Videographer Mick Kalber shares his prespective on the creating of
VolcanoScapes 3 and VolcanoScapes Four.

“VolcanoScapes II… Kilauea Volcano Rages On!” &
“VolcanoScapes 3…Living on the Edge!”

      “The loss of the Queen’s Bath in Kapa`ahu hits me hard.  My kids and I love going to the popular swimming hole in the mid-80’s.  Its crystal clear waters nestled in the large lava rock crack provide a great place to swim, sunbath or just relax.  Guava and passion fruit are readily available.  It’s the perfect spot.  So it is with great sadness that I witness its demise in the spring of 1987.  And it was just prior to that inundation that I had my fist encounter with a methane gas explosion.  Park Ranger Mardie Lane took a still photographer and me to a small heiau, a rock platform used historically as a Hawaiian temple.   The lava is surrounding it on its way to the Queen’s Bath.  As we stand on the rock I hear

a loud crack and a rush of gas up my pants leg.  I know instantly that it’s methane gas, created by organic matter that decomposes without oxygen.  It is often ignited by the heat, but this time, thank God, it remains in its vaporous form as it travels up my leg.   As you might well imagine, we take off like rabbits.
      A similar, but potentially even more deadly experience occurs while we are waiting for the first house in Kalapana to be taken by Pele’s fire in early 1990.  The lava has surrounded the house, but slowed in its approach.  Several photographers lie down on the grass to sleep a bit during the night.  They awaken and move as activity picks up… just moments before a huge methane explosion blows a five-foot square hole in the very place they’ve been sleeping.  Understandably, this event makes for many restless nights thereafter."

“VolcanoScapes 3…Living on the Edge!”

      “The beautiful coastal village of Kalapana… drainpipe, Walter’s store, Kaimu Black Sand Beach, the Star of the Sea Painted Church, Harry K Brown Park and the Waiakolea Ponds.  It is with great sadness that I speak of my fond memories there… the destruction of this area in 1990 is absolutely heart-breaking.  Agonizingly slow, and incredibly thorough… it is so difficult to watch the devastation of many old friend’s dream homes.  The Dresslers, the Gapps, Julie Beardsley and many, many others.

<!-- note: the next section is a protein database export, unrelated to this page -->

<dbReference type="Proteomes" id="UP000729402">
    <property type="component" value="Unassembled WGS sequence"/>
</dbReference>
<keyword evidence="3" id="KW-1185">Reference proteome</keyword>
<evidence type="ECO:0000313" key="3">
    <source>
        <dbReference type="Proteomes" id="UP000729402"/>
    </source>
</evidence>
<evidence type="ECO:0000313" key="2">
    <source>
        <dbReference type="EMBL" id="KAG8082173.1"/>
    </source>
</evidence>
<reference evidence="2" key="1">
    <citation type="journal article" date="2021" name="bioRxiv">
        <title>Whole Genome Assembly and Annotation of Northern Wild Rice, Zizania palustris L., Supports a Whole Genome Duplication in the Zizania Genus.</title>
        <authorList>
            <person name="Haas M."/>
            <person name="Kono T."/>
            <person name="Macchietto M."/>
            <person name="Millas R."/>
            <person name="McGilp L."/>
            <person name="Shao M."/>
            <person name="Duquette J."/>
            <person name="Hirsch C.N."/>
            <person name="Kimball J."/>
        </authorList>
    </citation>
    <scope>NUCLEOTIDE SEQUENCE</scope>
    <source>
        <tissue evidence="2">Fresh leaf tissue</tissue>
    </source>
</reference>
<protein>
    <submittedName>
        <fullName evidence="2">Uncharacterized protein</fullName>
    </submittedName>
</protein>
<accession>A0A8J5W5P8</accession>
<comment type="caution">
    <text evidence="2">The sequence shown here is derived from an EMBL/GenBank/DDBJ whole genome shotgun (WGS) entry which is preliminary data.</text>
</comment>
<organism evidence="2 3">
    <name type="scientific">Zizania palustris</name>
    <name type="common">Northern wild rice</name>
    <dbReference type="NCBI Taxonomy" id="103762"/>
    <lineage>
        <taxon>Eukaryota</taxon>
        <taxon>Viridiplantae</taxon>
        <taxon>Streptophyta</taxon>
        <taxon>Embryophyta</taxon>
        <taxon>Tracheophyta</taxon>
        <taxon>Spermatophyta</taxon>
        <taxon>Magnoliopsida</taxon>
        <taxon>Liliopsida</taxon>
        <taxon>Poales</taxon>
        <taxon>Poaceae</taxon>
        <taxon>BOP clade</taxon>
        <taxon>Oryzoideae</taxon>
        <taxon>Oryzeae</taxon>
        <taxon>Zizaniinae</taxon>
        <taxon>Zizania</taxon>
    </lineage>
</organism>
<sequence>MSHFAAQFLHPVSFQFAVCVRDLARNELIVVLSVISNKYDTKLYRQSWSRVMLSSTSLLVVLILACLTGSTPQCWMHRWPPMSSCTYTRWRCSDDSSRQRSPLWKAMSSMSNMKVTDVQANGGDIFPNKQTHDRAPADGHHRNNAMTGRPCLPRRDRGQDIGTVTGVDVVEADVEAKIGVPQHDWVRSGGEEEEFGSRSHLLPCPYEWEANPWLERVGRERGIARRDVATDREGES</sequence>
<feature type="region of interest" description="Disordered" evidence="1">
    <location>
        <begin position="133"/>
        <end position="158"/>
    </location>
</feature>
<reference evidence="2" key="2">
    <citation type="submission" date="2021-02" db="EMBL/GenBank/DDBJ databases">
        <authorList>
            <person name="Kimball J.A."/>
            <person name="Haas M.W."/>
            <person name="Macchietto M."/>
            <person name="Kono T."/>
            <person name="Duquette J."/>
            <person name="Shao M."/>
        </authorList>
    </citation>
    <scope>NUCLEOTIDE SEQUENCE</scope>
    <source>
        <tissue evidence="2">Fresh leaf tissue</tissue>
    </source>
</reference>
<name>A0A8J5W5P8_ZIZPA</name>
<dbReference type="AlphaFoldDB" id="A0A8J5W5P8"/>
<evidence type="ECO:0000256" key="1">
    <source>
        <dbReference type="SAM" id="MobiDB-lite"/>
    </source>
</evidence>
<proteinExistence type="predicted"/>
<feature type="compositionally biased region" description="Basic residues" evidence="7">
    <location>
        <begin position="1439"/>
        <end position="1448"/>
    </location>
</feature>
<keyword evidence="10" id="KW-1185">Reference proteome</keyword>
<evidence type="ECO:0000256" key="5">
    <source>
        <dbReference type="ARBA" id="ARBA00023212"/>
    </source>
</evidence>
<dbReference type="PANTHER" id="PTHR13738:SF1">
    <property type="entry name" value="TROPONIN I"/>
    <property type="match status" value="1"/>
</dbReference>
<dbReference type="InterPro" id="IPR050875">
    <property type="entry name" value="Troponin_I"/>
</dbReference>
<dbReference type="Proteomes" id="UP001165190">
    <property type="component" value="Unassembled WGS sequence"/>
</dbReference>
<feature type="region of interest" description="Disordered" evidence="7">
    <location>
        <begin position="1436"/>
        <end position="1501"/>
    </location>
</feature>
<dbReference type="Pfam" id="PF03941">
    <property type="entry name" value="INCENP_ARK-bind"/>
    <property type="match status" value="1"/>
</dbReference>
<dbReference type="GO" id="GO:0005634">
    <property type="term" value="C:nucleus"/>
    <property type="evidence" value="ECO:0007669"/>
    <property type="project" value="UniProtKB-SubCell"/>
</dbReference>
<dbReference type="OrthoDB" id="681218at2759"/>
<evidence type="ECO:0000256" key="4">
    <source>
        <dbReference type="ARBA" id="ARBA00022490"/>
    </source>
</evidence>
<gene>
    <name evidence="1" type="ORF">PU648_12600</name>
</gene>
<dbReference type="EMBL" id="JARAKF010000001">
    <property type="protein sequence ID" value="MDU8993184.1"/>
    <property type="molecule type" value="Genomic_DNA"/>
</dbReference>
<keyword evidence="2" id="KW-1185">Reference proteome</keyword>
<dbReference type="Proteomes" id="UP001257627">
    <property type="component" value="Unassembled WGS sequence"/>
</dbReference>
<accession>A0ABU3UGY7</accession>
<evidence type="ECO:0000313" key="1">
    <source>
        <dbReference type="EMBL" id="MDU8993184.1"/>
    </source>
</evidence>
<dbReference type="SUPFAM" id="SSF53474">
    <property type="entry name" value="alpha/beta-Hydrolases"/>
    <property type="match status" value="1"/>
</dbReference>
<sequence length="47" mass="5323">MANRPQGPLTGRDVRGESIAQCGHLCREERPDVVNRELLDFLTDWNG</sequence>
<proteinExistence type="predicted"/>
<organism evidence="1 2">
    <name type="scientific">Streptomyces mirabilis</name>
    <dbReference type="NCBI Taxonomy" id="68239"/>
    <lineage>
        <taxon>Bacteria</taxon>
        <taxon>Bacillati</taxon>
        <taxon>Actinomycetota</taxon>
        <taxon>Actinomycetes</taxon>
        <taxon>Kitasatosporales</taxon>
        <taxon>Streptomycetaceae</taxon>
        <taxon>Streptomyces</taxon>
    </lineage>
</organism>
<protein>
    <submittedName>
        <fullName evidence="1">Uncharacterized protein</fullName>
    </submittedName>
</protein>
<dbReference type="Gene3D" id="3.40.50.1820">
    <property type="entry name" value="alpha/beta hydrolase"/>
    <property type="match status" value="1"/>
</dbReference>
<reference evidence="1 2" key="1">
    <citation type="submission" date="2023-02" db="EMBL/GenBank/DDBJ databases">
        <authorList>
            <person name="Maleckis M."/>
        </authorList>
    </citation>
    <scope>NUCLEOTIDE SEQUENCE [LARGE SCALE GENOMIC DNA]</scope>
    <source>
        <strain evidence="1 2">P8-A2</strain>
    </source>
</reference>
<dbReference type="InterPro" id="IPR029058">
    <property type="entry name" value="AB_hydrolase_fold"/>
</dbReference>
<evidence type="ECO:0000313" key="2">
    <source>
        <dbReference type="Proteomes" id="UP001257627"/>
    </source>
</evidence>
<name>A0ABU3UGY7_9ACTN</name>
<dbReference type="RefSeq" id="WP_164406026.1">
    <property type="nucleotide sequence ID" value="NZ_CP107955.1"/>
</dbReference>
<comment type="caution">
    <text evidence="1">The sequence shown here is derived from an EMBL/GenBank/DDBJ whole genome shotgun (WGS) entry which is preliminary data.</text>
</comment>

The agony felt by the residents by the inevitability of their homes’ demise is unimaginable.  Some liken their homes to cancer victims… as Mike Bartlett told me… “You know they have to die… you just hate to see them go.”  And Kalapana residents never know exactly when it will happen… the flows take fully two months to make their way through the community.  A few are spared… most are not.  But the “not-knowing” is maddening.  Many don’t have insurance… and those who do can’t collect until their homes actually burn down.  If the lava stops at the doorstep, there is no claim… their home is always smoke damaged and the property worthless… ending up between a rock and a hot place.” 

“VolcanoScapes Four… Kilauea’s Flow to Kamoamoa”

      “Over the years, the Fire Goddess Pele’s battles with her sister Na Maka O Kaha`I, the Goddess of the Sea, have created numerous black sand beaches  along the Puna coastline.  But it will be a long time before they will be surrounded with palms and coastal plants.  One exception… at least for a time, was Kamoamoa.
      It would appear that the ancient fishing village of Kamoamoa was built around a beautiful black sand beach.  It was not.  Until shortly before 1990, the coast was lined with rugged cliffs thirty to fifty feet above the sea.  But in the late 1980’s, the continual explosive activity of Kilauea’s ocean entry at nearby Kupapau point created lava fragments or “black sand.”  The sand was carried by ocean currents and deposited on the rocks in front of Kamoamoa

Village to form this half mile-long beach.  Abandoned years ago by the Hawaiians, Kamoamoa had become an idyllic setting for picnics and gatherings.  I watched the formation of the beach at Kamoamoa, walked on the coarse black lava sand, and swam in the rough water there.  But its beauty was lost when Pele came to reclaim her creation in late 1992.  I saw what few people ever get to see… the creation and destruction of a beautiful Hawaiian beach… all in less than three years.
Unstoppable in its march to the sea, the lava leaves us few reminders of what once was. The park has bid a fond aloha to its Waha`ula Visitor Center, as well as tens of thousands of archeological features, including prehistoric temple ruins, house sites, and petroglyphs. Kamoamoa Campground and stretches of Chain of Craters Road lie entombed beneath 80 feet of basalt.  Every minute of every day, another 55,000 gallons of molten rock gush from earth cracks on the volcano's flank.”
VolcanoScapes 3 and Four

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